There is only one goal in my life that I have yet to accomplish: I would like to have a family. There are all kinds of reasons why people want families, and why people don’t. I don’t really have a reason, or if I do, it’s very simple. My immediate family is very close, though small, and I grew up in a home that was full of love. I have always wanted to carry on with that love and create more of it, both to give and to receive.
I’ve never been in a hurry, but I had a specific plan of what I wanted and how I wanted it to happen. From my childhood through my early 30s, this meant finding the right guy, dating for some time, getting married, enjoying being married for a few years, having a kid, then having another one. Happy little family, done the traditional way.
Life is what happens when we are busy making plans.
I’m 37 years old now, and no closer to accomplishing this “goal” than I was at age 23. Well, I think (I hope) I’m probably more mature and have had some life experience that makes me better equipped to handle a long-term partnership and raising a kid or two. I have also learned two major life lessons along the way:
1. It’s good to have goals. Personal goals of completing school, hitting certain fitness milestones, or creating financial health are all dependent on just you, and are largely within your control, though you may have to adjust a few parameters here and there. But trying to make a goal of something that is dependent upon another person — such as a relationship or lifelong partnership — will only lead to bad choices and a sense of failure.
Finding someone to spend your life with, raise a family with, grow old with — this is not something entirely within one’s control, not if you want it to be the right person. The twists and turns of life might bring you your soulmate at age 18 (in the case of some friends of mine), or find you happy and solo until you meet someone who rocks your world at age 50 (in the case of another friend). In my case, spending ages 28 to 35 in a state of chronic illness and limited social interaction put a damper on what some might consider “prime” years. Age is arbitrary . . . it’s essentially a meaningless number when it comes to your life and what you do with it and how you give it meaning. Yes, there is that biological clock thing. But that leads me to the other lesson I’ve learned . . .
2. Families come in all shapes, sizes, sorts, compositions, and relations. I realized several years ago that my “plan” of getting married and giving birth to 2.3 children just may not be in the cards for me. I may not find a partner during my childbearing years (see #1). Fertility at my age is uncertain. I could have a child on my own, it is nice to have that option, though I know my personality is not cut out for voluntary single parenthood. The person I end up creating a life with could have children already. With my health history, adoption could be difficult for me. Two children would be nice, but these days I could end up with quadruplets. Any of these options is possible.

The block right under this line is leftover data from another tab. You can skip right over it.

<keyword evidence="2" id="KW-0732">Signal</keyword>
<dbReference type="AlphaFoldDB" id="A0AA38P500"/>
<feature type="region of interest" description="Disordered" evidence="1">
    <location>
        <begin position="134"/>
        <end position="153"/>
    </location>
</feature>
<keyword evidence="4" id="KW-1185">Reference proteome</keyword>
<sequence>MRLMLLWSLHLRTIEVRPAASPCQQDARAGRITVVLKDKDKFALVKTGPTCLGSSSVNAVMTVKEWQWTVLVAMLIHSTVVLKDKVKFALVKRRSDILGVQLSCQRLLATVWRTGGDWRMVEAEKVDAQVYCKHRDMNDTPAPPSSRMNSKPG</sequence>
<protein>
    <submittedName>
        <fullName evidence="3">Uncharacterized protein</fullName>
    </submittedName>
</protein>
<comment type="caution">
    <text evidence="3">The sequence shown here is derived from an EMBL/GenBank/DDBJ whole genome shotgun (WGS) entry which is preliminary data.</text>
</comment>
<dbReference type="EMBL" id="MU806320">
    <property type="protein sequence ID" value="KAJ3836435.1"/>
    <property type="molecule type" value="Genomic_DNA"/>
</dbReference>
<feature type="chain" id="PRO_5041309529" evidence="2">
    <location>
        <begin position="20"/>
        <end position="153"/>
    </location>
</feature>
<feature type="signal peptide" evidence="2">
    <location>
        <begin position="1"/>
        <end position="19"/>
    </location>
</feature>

Don’t get me wrong, I’m not desperate. I’m far from lonely. Were that the case, I would have settled a long time ago (and possibly be divorced and single parenting, or at least unhappy, by now). The other option, of course, is that I don’t find a partner or have children at all. That’s okay, too. Because it’s possible to create a family for oneself with no husband and no children, by keeping relatives and friends and loved ones around. Nurturing those relationships brings tremendous fulfillment and love to one’s life, and I am lucky enough to have that in spades.
That’s why I like the title of this post, something I hope to do in life. If I were desperate, or if this were within my control, having a family of my own would be something I plan to do. In this case, not only is it something I can’t plan, it’s something I wouldn’t want to. I’m enjoying creating a full and happy life for myself, and as that life takes me on its journey, I will be pleased to see wherever I end up.